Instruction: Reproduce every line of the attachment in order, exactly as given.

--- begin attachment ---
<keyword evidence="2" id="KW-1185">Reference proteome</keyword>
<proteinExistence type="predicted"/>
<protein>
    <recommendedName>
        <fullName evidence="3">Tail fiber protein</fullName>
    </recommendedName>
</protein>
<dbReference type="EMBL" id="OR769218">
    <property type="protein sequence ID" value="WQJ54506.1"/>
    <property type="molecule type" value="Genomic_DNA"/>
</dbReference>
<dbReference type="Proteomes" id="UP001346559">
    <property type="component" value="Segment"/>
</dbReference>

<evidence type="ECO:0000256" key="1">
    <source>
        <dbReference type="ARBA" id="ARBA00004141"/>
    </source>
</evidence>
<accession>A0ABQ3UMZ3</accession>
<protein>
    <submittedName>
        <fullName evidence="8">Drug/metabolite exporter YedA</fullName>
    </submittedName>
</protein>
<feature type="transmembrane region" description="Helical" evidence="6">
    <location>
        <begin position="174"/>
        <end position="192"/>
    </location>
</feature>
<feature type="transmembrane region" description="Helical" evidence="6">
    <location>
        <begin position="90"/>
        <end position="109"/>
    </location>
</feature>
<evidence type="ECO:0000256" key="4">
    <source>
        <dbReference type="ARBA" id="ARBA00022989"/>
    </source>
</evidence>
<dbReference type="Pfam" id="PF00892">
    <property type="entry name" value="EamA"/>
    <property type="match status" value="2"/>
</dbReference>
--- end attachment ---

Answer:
<keyword evidence="2" id="KW-1185">Reference proteome</keyword>
<proteinExistence type="predicted"/>
<protein>
    <recommendedName>
        <fullName evidence="3">Tail fiber protein</fullName>
    </recommendedName>
</protein>
<dbReference type="EMBL" id="OR769218">
    <property type="protein sequence ID" value="WQJ54506.1"/>
    <property type="molecule type" value="Genomic_DNA"/>
</dbReference>
<dbReference type="Proteomes" id="UP001346559">
    <property type="component" value="Segment"/>
</dbReference>

<evidence type="ECO:0000256" key="1">
    <source>
        <dbReference type="ARBA" id="ARBA00004141"/>
    </source>
</evidence>
<accession>A0ABQ3UMZ3</accession>
<protein>
    <submittedName>
        <fullName evidence="8">Drug/metabolite exporter YedA</fullName>
    </submittedName>
</protein>
<feature type="transmembrane region" description="Helical" evidence="6">
    <location>
        <begin position="174"/>
        <end position="192"/>
    </location>
</feature>
<feature type="transmembrane region" description="Helical" evidence="6">
    <location>
        <begin position="90"/>
        <end position="109"/>
    </location>
</feature>
<evidence type="ECO:0000256" key="4">
    <source>
        <dbReference type="ARBA" id="ARBA00022989"/>
    </source>
</evidence>
<dbReference type="Pfam" id="PF00892">
    <property type="entry name" value="EamA"/>
    <property type="match status" value="2"/>
</dbReference>